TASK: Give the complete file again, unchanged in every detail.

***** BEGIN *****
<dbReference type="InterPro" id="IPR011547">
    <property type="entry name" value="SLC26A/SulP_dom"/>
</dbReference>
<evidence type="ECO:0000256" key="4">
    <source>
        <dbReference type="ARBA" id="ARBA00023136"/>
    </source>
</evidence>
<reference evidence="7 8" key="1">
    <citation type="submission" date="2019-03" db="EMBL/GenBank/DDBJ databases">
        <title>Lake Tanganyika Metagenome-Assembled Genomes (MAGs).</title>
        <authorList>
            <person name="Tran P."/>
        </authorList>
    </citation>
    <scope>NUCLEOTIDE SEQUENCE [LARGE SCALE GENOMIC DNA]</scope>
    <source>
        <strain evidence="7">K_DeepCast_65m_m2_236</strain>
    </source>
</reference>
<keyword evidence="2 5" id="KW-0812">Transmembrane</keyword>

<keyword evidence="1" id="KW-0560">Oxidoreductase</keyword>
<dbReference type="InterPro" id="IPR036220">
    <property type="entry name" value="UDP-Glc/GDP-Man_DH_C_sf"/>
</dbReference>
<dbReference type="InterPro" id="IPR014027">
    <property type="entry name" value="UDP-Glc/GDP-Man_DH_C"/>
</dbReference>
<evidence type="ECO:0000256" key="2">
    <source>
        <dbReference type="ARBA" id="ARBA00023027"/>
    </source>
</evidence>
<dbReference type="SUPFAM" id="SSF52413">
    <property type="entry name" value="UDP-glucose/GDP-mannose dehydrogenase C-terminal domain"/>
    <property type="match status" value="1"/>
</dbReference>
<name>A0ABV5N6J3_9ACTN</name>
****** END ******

<dbReference type="InterPro" id="IPR011547">
    <property type="entry name" value="SLC26A/SulP_dom"/>
</dbReference>
<evidence type="ECO:0000256" key="4">
    <source>
        <dbReference type="ARBA" id="ARBA00023136"/>
    </source>
</evidence>
<reference evidence="7 8" key="1">
    <citation type="submission" date="2019-03" db="EMBL/GenBank/DDBJ databases">
        <title>Lake Tanganyika Metagenome-Assembled Genomes (MAGs).</title>
        <authorList>
            <person name="Tran P."/>
        </authorList>
    </citation>
    <scope>NUCLEOTIDE SEQUENCE [LARGE SCALE GENOMIC DNA]</scope>
    <source>
        <strain evidence="7">K_DeepCast_65m_m2_236</strain>
    </source>
</reference>
<keyword evidence="2 5" id="KW-0812">Transmembrane</keyword>

<keyword evidence="1" id="KW-0560">Oxidoreductase</keyword>
<dbReference type="InterPro" id="IPR036220">
    <property type="entry name" value="UDP-Glc/GDP-Man_DH_C_sf"/>
</dbReference>
<dbReference type="InterPro" id="IPR014027">
    <property type="entry name" value="UDP-Glc/GDP-Man_DH_C"/>
</dbReference>
<evidence type="ECO:0000256" key="2">
    <source>
        <dbReference type="ARBA" id="ARBA00023027"/>
    </source>
</evidence>
<dbReference type="SUPFAM" id="SSF52413">
    <property type="entry name" value="UDP-glucose/GDP-mannose dehydrogenase C-terminal domain"/>
    <property type="match status" value="1"/>
</dbReference>
<name>A0ABV5N6J3_9ACTN</name>